Response to Unz

Response to Unz by • February 18, 2010 • Printer-friendly

Cause can’t you see
You’re torturing me
Torturing me.

—“Torture” by Kris Jensen, 1962

While reading “His-Panic” by Ron Unz in the March issue of The American Conservative, Kris Jensen’s moderately successful 1962 recording of “Torture” kept running through my brain.  Please, Ron, you’re torturing me with the most convoluted arguments imaginable; simply admit that you love the cheap labor that illegal aliens provide to employers—but costs taxpayers billions of dollars.  Let me also guess that you love the H-1B visa program.  This piece by Unz is nothing new.  I’ve seen various versions of his theme—that despite all appearances to the contrary illegal aliens are actually a benefit to us—for the last 35 years in California.  Forty or fifty years ago, for example, the San Fernando Valley was a paradise for the middle-class white family.  Houses were relatively inexpensive, schools were good, and crime was so low that cops stationed at one or the other of the valley divisions called it retirement on the job.  Today, most whites have fled the valley floor and live on the foothill fringes.  The schools are abysmal, trash and graffiti mark most neighborhoods, and Mexican and Salvadorian gangs roam the streets.  The blessings of an illegal-alien invasion!

It would take several thousand words or more to  address  all of Unz’s arguments adequately, which is not possible in this forum.  I’ll touch on a few of his arguments and leave other writers to address the rest.  Unz claims that a “perception has taken root in the minds of the American public and many elected leaders that the greatest threat posed by mass immigration is crime.”  Notice that Unz uses the term “mass immigration” and ignores any difference between legal and illegal immigration.  More importantly, though, while crime is a significant concern among anti-illegal-alien activists, the crushing burden on our social services, especially education and medical care, and the general deterioration of neighborhoods and even entire towns, is of greater concern.  With or without any additional crime, the California I grew up in has been radically altered by a flood of illegal immigrants.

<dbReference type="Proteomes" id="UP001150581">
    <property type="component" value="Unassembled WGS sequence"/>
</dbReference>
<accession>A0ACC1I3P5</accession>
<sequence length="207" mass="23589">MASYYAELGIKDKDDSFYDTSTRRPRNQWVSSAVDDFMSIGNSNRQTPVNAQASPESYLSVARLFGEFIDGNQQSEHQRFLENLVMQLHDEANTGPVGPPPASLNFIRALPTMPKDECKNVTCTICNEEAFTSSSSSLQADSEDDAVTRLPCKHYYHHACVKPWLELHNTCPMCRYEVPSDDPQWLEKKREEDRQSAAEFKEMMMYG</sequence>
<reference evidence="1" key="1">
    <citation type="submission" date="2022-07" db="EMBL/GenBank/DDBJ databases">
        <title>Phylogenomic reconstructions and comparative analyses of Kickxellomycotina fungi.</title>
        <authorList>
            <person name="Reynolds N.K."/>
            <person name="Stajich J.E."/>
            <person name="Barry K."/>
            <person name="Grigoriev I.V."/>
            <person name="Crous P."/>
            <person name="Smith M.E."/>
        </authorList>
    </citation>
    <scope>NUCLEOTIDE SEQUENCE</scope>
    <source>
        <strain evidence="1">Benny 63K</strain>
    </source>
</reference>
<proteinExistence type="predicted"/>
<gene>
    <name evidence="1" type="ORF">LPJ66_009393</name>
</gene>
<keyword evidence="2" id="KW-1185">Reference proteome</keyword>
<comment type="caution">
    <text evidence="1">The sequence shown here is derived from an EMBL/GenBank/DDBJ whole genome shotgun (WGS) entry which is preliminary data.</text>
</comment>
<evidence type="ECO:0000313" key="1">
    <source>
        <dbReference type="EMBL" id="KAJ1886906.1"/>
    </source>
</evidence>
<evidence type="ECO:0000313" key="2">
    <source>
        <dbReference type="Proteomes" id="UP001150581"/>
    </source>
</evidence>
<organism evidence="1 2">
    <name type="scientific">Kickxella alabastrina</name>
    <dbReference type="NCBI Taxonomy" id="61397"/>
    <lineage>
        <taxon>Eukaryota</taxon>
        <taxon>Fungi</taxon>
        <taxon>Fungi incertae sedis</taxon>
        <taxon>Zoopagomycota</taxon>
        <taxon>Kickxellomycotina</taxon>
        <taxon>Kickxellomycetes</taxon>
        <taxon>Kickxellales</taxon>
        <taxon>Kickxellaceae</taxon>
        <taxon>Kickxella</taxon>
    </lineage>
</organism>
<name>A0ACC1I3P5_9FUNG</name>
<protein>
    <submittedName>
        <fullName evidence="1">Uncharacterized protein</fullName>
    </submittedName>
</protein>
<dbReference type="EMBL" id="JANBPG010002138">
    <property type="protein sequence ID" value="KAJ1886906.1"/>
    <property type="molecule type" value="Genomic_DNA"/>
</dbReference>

Focusing only on crime, though, still leaves Unz with a problem.  Hispanic crime rates are far higher than those for whites, and their incarceration rates 150-170 percent higher than for whites since 2000, according to the data that Unz himself uses.  Now the real torture begins.  Unz tells us to disregard federal incarceration rates because some Hispanics in federal prisons are there only for immigration-related offensives.  Evidently, for Unz, immigration-related offensives, which include a wide variety of crimes, are not real crimes.  He wants us to believe that there are large numbers—enough to distort the data—“of illegal nannies convicted of illegal nannying.”

By excluding federal incarcerations and using only data from the states, Unz says the  Hispanic rate is now only 80 percent above the white rate.  Unz further argues that since young males are the most crime-prone segment of the population, adjustment of the data for the disproportionate number of young Hispanic males brings the incarceration rate for Hispanics down to 13-31 percent more than the white rate.  Now I feel much better.  If there were more young white males, Hispanics would be committing—at least convicted and incarcerated for—only 13-31 percent more crime proportionally.  This may be a reasonable extrapolation from the data for use in a theoretical model, but it is nothing more than that.  The reality—on the ground, in the streets—is a Hispanic incarceration rate, and presumably crime rate, that is, for whatever reasons, 80 percent higher than that for whites.

Equally torturous is Unz’s comparison of cities, which is meaningless without identifying who is committing the crime in those cities.  He uses Indianapolis as one of “the five whitest” cities in America, with a population of more than a half million, to contrast with a Hispanic city of comparable size.  Yet, Indianapolis is 26 percent black, and blacks commit more than 75 percent of the murders in the city.  Some white city!

Unz concludes his article by declaring, “Conservatives have traditionally prided themselves on being realists, dealing with the world as it is rather than attempting to force it to conform to a pre-existing ideological framework.  But . . . some have also accepted the myth that Hispanic immigrants and their children have high crime rates.”  It seems to me that Unz has spent an entire article attempting to twist, pound, manipulate, and torture data to convince us that what we see daily is an illusion.  In honor of realism I’d like to note that in California, home to Ron Unz and to me, Hispanics are incarcerated at a rate two and a half times greater than that for whites.  That’s not myth but simple statistics from the bureau of prisons.

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